Laptop or desktop computers and any components within.
Jackie is considering making "the switch" to an iMac. Leo says he prefers the Mac, but there's really not that much difference now between Mac and Windows. It's largely a matter of taste. Buy business grade hardware and it'll last. Not all PCs are business grade - a lot of them are low quality consumer grade computers at low cost.
This week, Dickie D shows off a pair of terrible As Seen on TV gadgets. The most worthless item is EarVac. Ear Vac is a small, battery operated device to, in theory, gently suck the wax of your ear. It runs on two AA batteries, not included. Does it work? No. See the video here.
David has a home theater PC (HTPC) and he wants to get a larger hard drive, but he doesn't want an external drive in an enclosure. He just wants a bare bones disc to copy over too. Will a USB to SATA adapter do the job?
Leo suggests the NewerTek Universal Drive Adapter and it's a very handy thing to have around to access a bare bones hard drive. Not something he'll want to use every day, but it's great for when he needs to pull data off a hard drive.
Ryan has a car stereo that has bluetooth capability. He'd like to replace it with an Android tablet that can do the same thing. Leo says it's easy to do and he's seen it with an iPad. It does require some mofication of his dash, however. It also has to have the capability to route audio out of the USB port.
This weeks' gadget is The Source by Soda Stream. This is a 2nd generation soda machine that takes your tap water and incorporates flavored syrups and carbon dioxide to create your own soda. For $15, you can make up to 45 bottles of soda, which is about .30 a bottle, or 1/3 the price. You can enjoy great-tasting soda or plain seltzer in about 60 seconds. Dick made about 45 bottles of soda from one 60L Carbonator.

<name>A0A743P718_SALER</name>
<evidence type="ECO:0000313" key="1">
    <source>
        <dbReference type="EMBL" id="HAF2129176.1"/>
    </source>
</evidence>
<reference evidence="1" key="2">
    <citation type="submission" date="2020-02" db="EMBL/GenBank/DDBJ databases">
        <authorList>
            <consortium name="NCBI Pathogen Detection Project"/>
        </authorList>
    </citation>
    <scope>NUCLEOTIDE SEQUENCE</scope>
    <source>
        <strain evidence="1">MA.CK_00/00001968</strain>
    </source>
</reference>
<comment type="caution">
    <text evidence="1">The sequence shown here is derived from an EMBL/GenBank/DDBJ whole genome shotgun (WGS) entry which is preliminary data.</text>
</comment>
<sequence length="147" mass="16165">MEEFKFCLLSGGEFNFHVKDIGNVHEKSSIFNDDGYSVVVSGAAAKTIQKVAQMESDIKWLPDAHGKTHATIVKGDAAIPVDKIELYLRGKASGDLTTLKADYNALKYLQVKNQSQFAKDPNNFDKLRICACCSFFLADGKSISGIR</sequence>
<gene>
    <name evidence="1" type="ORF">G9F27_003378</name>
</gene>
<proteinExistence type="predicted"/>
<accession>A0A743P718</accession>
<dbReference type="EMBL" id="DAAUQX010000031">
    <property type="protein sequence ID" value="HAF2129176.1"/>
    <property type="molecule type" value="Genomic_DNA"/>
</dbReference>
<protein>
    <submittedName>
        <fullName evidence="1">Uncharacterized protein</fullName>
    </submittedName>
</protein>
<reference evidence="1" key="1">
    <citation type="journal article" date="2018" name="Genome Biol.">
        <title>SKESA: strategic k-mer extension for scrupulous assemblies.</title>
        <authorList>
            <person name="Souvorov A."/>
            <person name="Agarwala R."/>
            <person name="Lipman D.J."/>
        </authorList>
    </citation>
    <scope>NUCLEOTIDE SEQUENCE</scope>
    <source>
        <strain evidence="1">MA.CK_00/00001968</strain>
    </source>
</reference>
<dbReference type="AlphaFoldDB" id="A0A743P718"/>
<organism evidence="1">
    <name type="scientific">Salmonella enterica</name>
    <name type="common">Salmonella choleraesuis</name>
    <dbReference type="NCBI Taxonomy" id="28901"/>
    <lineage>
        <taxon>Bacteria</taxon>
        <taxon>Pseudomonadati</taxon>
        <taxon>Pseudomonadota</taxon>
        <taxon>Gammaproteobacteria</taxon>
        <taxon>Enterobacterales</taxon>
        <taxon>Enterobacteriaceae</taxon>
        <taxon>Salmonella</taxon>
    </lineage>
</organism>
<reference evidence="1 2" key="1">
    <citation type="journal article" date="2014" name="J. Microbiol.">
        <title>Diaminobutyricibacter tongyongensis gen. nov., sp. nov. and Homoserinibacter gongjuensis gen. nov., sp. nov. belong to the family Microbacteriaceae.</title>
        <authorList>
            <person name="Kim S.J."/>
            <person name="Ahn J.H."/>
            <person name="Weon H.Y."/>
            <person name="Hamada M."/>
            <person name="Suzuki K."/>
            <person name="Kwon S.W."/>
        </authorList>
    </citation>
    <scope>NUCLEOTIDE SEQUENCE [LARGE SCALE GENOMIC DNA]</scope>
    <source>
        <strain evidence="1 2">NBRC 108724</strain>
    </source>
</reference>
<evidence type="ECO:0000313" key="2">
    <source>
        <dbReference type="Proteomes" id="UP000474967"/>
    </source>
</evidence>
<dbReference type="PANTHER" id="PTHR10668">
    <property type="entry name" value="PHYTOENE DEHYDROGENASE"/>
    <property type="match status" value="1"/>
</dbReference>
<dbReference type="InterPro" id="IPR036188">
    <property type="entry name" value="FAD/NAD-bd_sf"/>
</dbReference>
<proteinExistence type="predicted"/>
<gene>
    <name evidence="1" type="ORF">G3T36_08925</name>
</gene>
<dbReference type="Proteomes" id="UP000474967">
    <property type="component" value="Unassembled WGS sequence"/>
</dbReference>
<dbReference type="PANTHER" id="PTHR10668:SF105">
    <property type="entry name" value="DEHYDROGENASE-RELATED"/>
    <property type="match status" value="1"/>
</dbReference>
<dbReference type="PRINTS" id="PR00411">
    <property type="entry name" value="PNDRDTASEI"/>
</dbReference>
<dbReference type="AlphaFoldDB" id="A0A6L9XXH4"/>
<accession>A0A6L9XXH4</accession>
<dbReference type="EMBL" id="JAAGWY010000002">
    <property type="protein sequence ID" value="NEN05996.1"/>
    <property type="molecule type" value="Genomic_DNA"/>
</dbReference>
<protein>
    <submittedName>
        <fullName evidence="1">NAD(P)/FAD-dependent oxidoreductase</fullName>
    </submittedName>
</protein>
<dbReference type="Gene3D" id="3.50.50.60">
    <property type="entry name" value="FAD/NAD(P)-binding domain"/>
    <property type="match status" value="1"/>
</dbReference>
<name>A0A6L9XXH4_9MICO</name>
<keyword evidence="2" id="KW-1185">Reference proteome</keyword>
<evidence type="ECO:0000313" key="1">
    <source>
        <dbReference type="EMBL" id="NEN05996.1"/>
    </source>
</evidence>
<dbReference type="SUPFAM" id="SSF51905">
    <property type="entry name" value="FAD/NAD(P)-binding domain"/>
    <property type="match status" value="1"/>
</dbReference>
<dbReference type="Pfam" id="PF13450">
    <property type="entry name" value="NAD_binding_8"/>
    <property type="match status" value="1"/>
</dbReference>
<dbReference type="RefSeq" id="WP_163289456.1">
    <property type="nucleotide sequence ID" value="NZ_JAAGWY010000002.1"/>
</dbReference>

Hamit is blind, but he's interested in getting a 4K UHD TV. Hamit got Blu-ray for the audio, and he wonders if he'll need to use UHD. Leo says that with 4 times the resolution, he'd get 4 times the data. With UHD, more dots equal more data and the content will come down via streaming or a new disc that will handle 4 times the data. Leo suspects that compression will get better and better and storage will get better as well. All those things will meet in the middle and once UHD is mainstream, the workflow will be there to support it.
Leo says that external mics don't just inherently work with the iPad. He'd have to find something that would be able to plug into the lightning port on it. Steven is trying to make this work with the Double Robotics iPad robot, too. He could get the Rode LAV mic, but it would have to work within the Double Robotics software. He might have to call Double Robotics to find out what he could do. Leo thinks that any mic he can connect to the iPad would be recognized by it, though.
This week's gadget is the Mogo2Go. It's billed as the mobile phone case + wallet in one. It attaches to the back of your phone with 3M adhesive. It’s made of a high-quality silicone. The pocket slots are said to hold up to 3 cards. It holds your ID, credit cards, etc, and the best part is that it's only $5 plus shipping.
Monroe has a two year old MacBook Pro with 4GB of RAM and he's thinking of boosting the RAM on it to avoid beach balling. Leo says that beach balls tend to be an indication of software issues. Leo recommends formatting the hard drive and reinstalling OS X. While he's at it, he should upgrade to Lion. Upgrading to 8GB really isn't worth the performance boost he'll get, which is marginal.
Dillon is interested in Google Glass, but he wants to know how it works out in rural areas. Leo says he can't use it without connection via an Android phone and Bluetooth. Without that, he could take pictures, but he wouldn't be able to upload them. That would just be a mighty expensive camera.
Google Glass isn't even out to the public at this point, so things may change by the time it does hit the market.